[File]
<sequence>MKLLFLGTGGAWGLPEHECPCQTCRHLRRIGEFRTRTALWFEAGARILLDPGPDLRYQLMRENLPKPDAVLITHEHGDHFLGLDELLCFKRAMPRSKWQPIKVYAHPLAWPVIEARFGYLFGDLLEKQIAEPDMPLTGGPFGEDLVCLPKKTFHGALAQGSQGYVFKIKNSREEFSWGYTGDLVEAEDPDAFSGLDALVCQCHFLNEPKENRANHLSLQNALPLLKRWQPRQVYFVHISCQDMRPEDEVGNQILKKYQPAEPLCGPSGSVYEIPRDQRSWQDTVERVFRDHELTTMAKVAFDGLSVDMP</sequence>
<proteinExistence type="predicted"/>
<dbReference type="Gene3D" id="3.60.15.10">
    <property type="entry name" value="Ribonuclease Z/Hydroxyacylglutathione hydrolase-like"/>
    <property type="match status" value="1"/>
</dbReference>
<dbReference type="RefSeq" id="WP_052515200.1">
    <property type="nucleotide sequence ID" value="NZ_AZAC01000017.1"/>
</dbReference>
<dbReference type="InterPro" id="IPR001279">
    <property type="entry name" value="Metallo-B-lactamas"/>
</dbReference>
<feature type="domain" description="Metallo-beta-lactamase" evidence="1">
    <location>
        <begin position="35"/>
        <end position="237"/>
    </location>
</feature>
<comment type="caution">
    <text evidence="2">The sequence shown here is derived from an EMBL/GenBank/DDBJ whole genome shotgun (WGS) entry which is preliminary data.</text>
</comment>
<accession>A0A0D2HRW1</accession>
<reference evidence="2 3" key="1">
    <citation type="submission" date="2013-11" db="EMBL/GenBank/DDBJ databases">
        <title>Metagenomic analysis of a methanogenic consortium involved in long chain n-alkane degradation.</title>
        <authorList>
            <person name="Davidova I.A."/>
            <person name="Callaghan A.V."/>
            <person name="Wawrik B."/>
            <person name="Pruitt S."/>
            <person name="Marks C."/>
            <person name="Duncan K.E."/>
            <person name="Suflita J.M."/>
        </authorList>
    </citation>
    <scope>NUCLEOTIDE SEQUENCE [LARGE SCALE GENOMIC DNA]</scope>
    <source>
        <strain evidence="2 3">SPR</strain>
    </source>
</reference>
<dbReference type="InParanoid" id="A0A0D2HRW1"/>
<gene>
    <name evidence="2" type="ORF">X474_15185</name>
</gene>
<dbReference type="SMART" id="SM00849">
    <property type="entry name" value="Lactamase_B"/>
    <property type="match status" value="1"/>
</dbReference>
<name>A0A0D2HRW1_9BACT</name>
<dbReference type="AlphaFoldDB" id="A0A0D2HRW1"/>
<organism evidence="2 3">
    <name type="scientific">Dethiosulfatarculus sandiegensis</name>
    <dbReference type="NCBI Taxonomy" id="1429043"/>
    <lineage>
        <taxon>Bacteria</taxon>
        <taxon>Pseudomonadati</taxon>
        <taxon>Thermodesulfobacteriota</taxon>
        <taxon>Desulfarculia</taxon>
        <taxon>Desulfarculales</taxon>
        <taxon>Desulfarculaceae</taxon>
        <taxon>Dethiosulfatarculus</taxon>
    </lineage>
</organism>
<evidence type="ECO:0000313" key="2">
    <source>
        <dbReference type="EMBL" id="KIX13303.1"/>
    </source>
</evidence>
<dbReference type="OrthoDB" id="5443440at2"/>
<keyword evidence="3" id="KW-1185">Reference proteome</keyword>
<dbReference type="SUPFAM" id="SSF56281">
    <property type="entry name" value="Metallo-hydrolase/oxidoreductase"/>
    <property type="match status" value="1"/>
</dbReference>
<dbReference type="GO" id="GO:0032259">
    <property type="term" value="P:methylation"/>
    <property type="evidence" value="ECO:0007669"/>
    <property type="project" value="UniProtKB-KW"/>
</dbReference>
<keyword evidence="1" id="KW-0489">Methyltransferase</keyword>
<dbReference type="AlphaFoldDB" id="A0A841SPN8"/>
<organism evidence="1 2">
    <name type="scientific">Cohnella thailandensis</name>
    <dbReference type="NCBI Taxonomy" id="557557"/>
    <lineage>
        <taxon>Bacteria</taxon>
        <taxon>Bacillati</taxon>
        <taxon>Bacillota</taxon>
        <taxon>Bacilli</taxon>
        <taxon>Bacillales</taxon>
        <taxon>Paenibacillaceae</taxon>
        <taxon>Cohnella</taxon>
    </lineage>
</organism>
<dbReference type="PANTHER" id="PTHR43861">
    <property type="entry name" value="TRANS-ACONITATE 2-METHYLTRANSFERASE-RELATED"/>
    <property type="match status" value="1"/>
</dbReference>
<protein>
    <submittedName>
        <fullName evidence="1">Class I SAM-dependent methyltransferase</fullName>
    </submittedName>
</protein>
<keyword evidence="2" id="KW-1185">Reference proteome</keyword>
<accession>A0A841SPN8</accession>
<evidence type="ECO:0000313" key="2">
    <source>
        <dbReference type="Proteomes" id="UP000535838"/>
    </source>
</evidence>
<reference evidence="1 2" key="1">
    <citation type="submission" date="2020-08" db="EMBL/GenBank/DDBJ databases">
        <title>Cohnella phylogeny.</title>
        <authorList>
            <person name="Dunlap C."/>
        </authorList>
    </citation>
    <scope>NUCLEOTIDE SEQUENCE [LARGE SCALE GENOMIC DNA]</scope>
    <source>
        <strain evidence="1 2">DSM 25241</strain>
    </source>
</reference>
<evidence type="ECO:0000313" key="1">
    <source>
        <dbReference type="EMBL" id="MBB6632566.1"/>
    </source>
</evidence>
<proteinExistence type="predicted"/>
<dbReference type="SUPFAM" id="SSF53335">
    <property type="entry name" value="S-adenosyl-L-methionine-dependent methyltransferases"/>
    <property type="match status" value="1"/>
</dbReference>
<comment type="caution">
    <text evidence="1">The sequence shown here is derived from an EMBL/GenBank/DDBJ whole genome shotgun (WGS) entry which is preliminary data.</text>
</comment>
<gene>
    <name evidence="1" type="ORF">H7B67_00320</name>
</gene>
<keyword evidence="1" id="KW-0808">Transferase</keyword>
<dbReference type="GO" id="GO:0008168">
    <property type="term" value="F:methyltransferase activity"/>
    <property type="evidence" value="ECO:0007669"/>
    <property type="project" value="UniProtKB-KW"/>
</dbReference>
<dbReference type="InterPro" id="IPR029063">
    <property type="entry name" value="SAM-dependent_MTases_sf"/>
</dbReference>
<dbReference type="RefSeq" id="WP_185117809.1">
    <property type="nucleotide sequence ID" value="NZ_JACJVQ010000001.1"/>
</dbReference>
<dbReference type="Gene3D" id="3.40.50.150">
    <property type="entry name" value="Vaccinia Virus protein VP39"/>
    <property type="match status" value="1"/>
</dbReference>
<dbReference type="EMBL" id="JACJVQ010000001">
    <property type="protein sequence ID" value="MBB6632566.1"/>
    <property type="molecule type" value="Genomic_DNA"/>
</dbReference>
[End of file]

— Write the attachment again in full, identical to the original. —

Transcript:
<sequence>MKLLFLGTGGAWGLPEHECPCQTCRHLRRIGEFRTRTALWFEAGARILLDPGPDLRYQLMRENLPKPDAVLITHEHGDHFLGLDELLCFKRAMPRSKWQPIKVYAHPLAWPVIEARFGYLFGDLLEKQIAEPDMPLTGGPFGEDLVCLPKKTFHGALAQGSQGYVFKIKNSREEFSWGYTGDLVEAEDPDAFSGLDALVCQCHFLNEPKENRANHLSLQNALPLLKRWQPRQVYFVHISCQDMRPEDEVGNQILKKYQPAEPLCGPSGSVYEIPRDQRSWQDTVERVFRDHELTTMAKVAFDGLSVDMP</sequence>
<proteinExistence type="predicted"/>
<dbReference type="Gene3D" id="3.60.15.10">
    <property type="entry name" value="Ribonuclease Z/Hydroxyacylglutathione hydrolase-like"/>
    <property type="match status" value="1"/>
</dbReference>
<dbReference type="RefSeq" id="WP_052515200.1">
    <property type="nucleotide sequence ID" value="NZ_AZAC01000017.1"/>
</dbReference>
<dbReference type="InterPro" id="IPR001279">
    <property type="entry name" value="Metallo-B-lactamas"/>
</dbReference>
<feature type="domain" description="Metallo-beta-lactamase" evidence="1">
    <location>
        <begin position="35"/>
        <end position="237"/>
    </location>
</feature>
<comment type="caution">
    <text evidence="2">The sequence shown here is derived from an EMBL/GenBank/DDBJ whole genome shotgun (WGS) entry which is preliminary data.</text>
</comment>
<accession>A0A0D2HRW1</accession>
<reference evidence="2 3" key="1">
    <citation type="submission" date="2013-11" db="EMBL/GenBank/DDBJ databases">
        <title>Metagenomic analysis of a methanogenic consortium involved in long chain n-alkane degradation.</title>
        <authorList>
            <person name="Davidova I.A."/>
            <person name="Callaghan A.V."/>
            <person name="Wawrik B."/>
            <person name="Pruitt S."/>
            <person name="Marks C."/>
            <person name="Duncan K.E."/>
            <person name="Suflita J.M."/>
        </authorList>
    </citation>
    <scope>NUCLEOTIDE SEQUENCE [LARGE SCALE GENOMIC DNA]</scope>
    <source>
        <strain evidence="2 3">SPR</strain>
    </source>
</reference>
<dbReference type="InParanoid" id="A0A0D2HRW1"/>
<gene>
    <name evidence="2" type="ORF">X474_15185</name>
</gene>
<dbReference type="SMART" id="SM00849">
    <property type="entry name" value="Lactamase_B"/>
    <property type="match status" value="1"/>
</dbReference>
<name>A0A0D2HRW1_9BACT</name>
<dbReference type="AlphaFoldDB" id="A0A0D2HRW1"/>
<organism evidence="2 3">
    <name type="scientific">Dethiosulfatarculus sandiegensis</name>
    <dbReference type="NCBI Taxonomy" id="1429043"/>
    <lineage>
        <taxon>Bacteria</taxon>
        <taxon>Pseudomonadati</taxon>
        <taxon>Thermodesulfobacteriota</taxon>
        <taxon>Desulfarculia</taxon>
        <taxon>Desulfarculales</taxon>
        <taxon>Desulfarculaceae</taxon>
        <taxon>Dethiosulfatarculus</taxon>
    </lineage>
</organism>
<evidence type="ECO:0000313" key="2">
    <source>
        <dbReference type="EMBL" id="KIX13303.1"/>
    </source>
</evidence>
<dbReference type="OrthoDB" id="5443440at2"/>
<keyword evidence="3" id="KW-1185">Reference proteome</keyword>
<dbReference type="SUPFAM" id="SSF56281">
    <property type="entry name" value="Metallo-hydrolase/oxidoreductase"/>
    <property type="match status" value="1"/>
</dbReference>
<dbReference type="GO" id="GO:0032259">
    <property type="term" value="P:methylation"/>
    <property type="evidence" value="ECO:0007669"/>
    <property type="project" value="UniProtKB-KW"/>
</dbReference>
<keyword evidence="1" id="KW-0489">Methyltransferase</keyword>
<dbReference type="AlphaFoldDB" id="A0A841SPN8"/>
<organism evidence="1 2">
    <name type="scientific">Cohnella thailandensis</name>
    <dbReference type="NCBI Taxonomy" id="557557"/>
    <lineage>
        <taxon>Bacteria</taxon>
        <taxon>Bacillati</taxon>
        <taxon>Bacillota</taxon>
        <taxon>Bacilli</taxon>
        <taxon>Bacillales</taxon>
        <taxon>Paenibacillaceae</taxon>
        <taxon>Cohnella</taxon>
    </lineage>
</organism>
<dbReference type="PANTHER" id="PTHR43861">
    <property type="entry name" value="TRANS-ACONITATE 2-METHYLTRANSFERASE-RELATED"/>
    <property type="match status" value="1"/>
</dbReference>
<protein>
    <submittedName>
        <fullName evidence="1">Class I SAM-dependent methyltransferase</fullName>
    </submittedName>
</protein>
<keyword evidence="2" id="KW-1185">Reference proteome</keyword>
<accession>A0A841SPN8</accession>
<evidence type="ECO:0000313" key="2">
    <source>
        <dbReference type="Proteomes" id="UP000535838"/>
    </source>
</evidence>
<reference evidence="1 2" key="1">
    <citation type="submission" date="2020-08" db="EMBL/GenBank/DDBJ databases">
        <title>Cohnella phylogeny.</title>
        <authorList>
            <person name="Dunlap C."/>
        </authorList>
    </citation>
    <scope>NUCLEOTIDE SEQUENCE [LARGE SCALE GENOMIC DNA]</scope>
    <source>
        <strain evidence="1 2">DSM 25241</strain>
    </source>
</reference>
<evidence type="ECO:0000313" key="1">
    <source>
        <dbReference type="EMBL" id="MBB6632566.1"/>
    </source>
</evidence>
<proteinExistence type="predicted"/>
<dbReference type="SUPFAM" id="SSF53335">
    <property type="entry name" value="S-adenosyl-L-methionine-dependent methyltransferases"/>
    <property type="match status" value="1"/>
</dbReference>
<comment type="caution">
    <text evidence="1">The sequence shown here is derived from an EMBL/GenBank/DDBJ whole genome shotgun (WGS) entry which is preliminary data.</text>
</comment>
<gene>
    <name evidence="1" type="ORF">H7B67_00320</name>
</gene>
<keyword evidence="1" id="KW-0808">Transferase</keyword>
<dbReference type="GO" id="GO:0008168">
    <property type="term" value="F:methyltransferase activity"/>
    <property type="evidence" value="ECO:0007669"/>
    <property type="project" value="UniProtKB-KW"/>
</dbReference>
<dbReference type="InterPro" id="IPR029063">
    <property type="entry name" value="SAM-dependent_MTases_sf"/>
</dbReference>
<dbReference type="RefSeq" id="WP_185117809.1">
    <property type="nucleotide sequence ID" value="NZ_JACJVQ010000001.1"/>
</dbReference>
<dbReference type="Gene3D" id="3.40.50.150">
    <property type="entry name" value="Vaccinia Virus protein VP39"/>
    <property type="match status" value="1"/>
</dbReference>
<dbReference type="EMBL" id="JACJVQ010000001">
    <property type="protein sequence ID" value="MBB6632566.1"/>
    <property type="molecule type" value="Genomic_DNA"/>
</dbReference>